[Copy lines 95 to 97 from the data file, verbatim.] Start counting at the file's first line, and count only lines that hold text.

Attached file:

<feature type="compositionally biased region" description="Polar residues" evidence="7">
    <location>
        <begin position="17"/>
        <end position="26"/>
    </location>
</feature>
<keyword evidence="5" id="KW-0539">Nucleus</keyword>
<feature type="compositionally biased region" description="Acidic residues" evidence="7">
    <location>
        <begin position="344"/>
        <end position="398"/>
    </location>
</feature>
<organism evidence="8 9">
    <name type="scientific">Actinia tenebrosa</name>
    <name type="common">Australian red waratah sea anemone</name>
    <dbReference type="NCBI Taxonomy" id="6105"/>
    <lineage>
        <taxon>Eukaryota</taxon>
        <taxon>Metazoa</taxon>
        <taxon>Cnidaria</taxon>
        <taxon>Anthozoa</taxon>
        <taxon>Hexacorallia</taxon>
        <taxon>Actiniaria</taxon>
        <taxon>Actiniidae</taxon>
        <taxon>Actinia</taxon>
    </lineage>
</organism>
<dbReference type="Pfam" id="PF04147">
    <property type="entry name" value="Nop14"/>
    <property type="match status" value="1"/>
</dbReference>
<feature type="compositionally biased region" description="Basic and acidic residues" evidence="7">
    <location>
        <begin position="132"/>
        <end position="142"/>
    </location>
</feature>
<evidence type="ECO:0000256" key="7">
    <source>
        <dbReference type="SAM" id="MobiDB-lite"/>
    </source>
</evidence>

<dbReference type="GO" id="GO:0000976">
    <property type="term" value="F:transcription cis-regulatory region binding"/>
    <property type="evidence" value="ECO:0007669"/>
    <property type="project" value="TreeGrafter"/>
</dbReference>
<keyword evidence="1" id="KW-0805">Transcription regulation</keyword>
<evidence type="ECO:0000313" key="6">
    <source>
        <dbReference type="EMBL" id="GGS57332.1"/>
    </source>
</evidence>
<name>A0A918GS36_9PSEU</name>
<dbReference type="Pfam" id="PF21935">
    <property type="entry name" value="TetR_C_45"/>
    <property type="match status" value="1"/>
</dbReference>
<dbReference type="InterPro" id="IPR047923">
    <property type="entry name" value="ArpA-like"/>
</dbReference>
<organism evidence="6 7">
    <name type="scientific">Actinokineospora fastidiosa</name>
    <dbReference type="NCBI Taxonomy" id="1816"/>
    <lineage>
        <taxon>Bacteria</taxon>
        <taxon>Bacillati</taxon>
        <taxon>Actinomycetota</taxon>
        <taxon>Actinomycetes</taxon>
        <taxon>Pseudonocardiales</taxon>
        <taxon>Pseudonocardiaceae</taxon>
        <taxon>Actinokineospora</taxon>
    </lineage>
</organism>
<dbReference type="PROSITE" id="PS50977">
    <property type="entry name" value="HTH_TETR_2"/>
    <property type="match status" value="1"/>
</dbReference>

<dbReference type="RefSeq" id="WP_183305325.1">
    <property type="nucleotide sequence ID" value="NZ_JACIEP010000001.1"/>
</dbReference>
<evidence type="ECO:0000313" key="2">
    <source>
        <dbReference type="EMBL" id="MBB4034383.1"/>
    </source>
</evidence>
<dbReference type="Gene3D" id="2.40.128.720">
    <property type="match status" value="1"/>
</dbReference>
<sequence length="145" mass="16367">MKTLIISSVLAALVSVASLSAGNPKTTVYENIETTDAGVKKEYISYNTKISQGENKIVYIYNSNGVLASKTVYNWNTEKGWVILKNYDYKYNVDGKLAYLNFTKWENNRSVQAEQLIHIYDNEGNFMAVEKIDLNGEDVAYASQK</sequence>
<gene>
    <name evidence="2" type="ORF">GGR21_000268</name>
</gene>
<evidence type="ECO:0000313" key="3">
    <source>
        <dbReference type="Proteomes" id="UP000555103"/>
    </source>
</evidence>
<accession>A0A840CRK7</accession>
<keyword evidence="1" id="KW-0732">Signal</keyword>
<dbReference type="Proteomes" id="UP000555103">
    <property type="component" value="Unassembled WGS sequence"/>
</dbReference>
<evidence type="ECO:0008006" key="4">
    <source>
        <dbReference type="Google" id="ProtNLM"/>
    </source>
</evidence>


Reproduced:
<evidence type="ECO:0000313" key="3">
    <source>
        <dbReference type="Proteomes" id="UP000555103"/>